The Honolulu Authority for Rapid Transportation (HART) has received three subpoenas this past month from the Federal Bureau of Investigation (FBI). The first subpoena requests documentation in connection with the 20-mile rail line, the second subpoena requests documentation about the project’s relocation program including files that revealed overpayment to owners or tenants being relocated from the rail’s path, and the third subpoena requests complete and unredacted minutes taken from executive sessions between January 1, 2011 to December 31, 2018. Les Kondo, the state auditor tasked with auditing HART’s project accused the agency early of dragging its feet regarding delivery of the executive session minutes. One of the city attorneys advising HART recently had to take a paid voluntary leave of absence in January when she received a target letter from the Justice Department related to the investigation involving former Police Chief Louis Kealoha and his wife, former city Deputy Prosecutor Katherine Kealoha.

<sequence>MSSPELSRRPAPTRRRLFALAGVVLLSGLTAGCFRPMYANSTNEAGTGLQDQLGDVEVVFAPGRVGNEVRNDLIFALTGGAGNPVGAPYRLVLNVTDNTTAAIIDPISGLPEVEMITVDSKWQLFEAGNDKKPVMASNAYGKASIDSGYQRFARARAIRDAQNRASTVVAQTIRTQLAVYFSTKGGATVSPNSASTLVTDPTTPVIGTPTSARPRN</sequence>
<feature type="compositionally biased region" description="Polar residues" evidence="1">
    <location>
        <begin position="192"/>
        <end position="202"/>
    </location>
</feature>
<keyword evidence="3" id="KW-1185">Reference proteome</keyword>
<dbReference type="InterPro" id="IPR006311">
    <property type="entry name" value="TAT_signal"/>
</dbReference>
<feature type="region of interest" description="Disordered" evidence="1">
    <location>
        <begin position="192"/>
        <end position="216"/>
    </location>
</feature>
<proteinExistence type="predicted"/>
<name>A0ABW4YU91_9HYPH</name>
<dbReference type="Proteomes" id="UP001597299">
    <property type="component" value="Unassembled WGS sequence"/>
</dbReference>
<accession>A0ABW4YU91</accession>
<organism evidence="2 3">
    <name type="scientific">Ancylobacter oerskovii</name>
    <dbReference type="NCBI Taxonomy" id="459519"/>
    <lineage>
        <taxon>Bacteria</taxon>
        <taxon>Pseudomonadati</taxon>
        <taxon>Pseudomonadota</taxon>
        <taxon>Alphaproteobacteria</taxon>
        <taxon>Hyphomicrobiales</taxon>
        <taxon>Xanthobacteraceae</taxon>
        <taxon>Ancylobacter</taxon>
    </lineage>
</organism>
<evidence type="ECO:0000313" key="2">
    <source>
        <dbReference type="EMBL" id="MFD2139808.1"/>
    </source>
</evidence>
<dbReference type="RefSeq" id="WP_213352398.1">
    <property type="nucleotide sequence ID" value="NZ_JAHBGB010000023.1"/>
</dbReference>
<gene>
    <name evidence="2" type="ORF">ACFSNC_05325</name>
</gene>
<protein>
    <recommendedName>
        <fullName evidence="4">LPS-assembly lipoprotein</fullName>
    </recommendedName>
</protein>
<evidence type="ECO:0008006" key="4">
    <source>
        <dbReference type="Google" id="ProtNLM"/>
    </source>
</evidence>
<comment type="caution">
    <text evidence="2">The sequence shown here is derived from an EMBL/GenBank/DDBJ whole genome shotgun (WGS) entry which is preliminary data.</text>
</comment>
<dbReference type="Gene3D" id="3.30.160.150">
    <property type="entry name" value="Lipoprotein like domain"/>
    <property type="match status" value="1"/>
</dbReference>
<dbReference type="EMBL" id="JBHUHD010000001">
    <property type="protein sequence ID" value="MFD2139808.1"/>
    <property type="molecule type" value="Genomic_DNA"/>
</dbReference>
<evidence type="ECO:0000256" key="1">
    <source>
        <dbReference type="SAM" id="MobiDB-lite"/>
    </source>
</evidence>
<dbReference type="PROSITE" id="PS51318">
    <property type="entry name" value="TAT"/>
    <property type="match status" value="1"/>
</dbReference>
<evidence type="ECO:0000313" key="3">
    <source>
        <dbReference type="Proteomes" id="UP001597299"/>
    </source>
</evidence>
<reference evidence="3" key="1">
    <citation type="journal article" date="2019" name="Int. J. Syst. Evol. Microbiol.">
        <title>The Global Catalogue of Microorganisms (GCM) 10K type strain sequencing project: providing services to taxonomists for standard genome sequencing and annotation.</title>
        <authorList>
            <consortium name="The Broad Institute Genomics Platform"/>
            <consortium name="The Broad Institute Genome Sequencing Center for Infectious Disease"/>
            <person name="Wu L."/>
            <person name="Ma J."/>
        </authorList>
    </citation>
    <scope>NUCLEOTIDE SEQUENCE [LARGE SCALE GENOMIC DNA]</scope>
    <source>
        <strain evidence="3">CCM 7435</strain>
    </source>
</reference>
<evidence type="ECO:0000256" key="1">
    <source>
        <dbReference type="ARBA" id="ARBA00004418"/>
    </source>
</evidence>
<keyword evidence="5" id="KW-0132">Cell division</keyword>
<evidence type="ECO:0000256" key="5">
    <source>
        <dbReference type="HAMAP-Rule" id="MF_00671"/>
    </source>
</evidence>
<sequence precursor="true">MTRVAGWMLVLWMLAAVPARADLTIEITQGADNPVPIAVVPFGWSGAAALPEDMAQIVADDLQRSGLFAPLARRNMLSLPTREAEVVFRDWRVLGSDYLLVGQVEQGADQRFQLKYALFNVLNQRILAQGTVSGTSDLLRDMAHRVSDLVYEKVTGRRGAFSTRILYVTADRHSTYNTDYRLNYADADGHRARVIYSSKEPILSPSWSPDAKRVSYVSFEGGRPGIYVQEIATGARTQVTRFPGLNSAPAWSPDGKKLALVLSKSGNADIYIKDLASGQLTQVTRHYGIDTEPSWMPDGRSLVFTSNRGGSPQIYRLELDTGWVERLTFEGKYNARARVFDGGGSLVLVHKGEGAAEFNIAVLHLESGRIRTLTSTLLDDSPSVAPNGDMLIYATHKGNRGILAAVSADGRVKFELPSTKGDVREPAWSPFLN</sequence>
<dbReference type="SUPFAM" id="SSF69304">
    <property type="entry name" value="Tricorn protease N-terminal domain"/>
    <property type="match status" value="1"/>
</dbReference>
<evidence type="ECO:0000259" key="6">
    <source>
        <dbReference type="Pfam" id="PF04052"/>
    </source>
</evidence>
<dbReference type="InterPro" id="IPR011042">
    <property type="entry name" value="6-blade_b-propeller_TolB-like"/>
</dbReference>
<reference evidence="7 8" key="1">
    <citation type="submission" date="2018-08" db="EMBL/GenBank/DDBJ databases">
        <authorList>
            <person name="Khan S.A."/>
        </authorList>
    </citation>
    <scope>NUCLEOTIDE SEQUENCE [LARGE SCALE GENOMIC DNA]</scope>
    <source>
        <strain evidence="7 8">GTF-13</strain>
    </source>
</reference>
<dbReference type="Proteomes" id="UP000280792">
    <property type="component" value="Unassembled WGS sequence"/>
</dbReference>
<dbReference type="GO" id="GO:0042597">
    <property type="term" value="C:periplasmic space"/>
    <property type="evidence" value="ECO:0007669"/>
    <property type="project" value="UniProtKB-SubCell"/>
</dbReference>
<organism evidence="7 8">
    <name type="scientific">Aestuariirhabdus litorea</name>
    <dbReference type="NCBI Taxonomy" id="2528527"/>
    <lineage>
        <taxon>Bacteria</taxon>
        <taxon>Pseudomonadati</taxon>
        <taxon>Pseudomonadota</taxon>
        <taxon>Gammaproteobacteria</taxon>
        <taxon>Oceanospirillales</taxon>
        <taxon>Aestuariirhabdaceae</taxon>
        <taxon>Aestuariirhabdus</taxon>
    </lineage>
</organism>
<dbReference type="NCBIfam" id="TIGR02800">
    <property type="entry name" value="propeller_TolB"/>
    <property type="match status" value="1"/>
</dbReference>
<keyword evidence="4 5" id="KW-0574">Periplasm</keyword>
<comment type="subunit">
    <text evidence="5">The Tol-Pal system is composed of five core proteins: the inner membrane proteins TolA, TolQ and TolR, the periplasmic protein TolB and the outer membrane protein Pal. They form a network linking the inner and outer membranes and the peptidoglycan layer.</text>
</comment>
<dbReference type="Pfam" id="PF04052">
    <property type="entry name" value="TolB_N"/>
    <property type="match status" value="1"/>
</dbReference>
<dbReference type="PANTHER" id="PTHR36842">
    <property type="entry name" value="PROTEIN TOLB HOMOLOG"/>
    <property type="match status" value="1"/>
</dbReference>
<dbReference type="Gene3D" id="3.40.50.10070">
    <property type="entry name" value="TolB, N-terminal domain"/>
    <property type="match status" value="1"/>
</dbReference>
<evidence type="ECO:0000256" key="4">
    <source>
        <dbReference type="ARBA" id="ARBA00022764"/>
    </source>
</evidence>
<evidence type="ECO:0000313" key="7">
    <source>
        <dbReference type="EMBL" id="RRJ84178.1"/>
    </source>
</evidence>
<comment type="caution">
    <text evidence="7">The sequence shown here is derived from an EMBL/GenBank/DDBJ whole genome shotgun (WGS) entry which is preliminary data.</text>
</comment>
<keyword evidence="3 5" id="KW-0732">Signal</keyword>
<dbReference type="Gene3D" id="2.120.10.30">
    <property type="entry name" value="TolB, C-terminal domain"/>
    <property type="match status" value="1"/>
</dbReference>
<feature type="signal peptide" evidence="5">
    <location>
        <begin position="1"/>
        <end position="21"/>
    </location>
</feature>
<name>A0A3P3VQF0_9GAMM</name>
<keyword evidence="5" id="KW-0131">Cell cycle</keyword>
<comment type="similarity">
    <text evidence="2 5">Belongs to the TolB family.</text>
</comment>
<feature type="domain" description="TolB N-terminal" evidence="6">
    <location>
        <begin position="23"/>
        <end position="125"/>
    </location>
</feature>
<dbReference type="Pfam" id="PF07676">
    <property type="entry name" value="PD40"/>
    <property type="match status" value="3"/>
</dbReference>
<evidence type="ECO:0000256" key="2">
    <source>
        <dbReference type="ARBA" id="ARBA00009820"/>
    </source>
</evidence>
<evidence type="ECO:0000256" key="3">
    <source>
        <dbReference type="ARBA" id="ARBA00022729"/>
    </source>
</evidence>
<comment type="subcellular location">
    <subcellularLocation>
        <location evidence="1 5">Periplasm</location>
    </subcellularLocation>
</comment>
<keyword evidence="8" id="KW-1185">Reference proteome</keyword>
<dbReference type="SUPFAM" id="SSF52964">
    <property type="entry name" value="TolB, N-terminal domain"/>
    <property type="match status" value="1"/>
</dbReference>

The Hawaii Attorney General has asked the Hawaii Supreme Court to immediately suspend Honolulu Prosecutor Keith Kaneshiro who also received a target letter from the Justice Department related to the Kealoha investigation. Katherine Kealoha is under federal indictment on charges of public corruption and drug dealing while working for Kaneshiro. Meanwhile, the effort to impeach Keith Kaneshiro has been delayed at least a month and likely longer as Kaneshiro’s lawyer has argued that the city prosecutor was not properly served the petition and he was waiting on a request to use tax payer dollars to pay for his representation. The city council recently approved a $75,000 payment to Kaneshiro’s attorney. Keith Kaneshiro was absent at the hearing once again.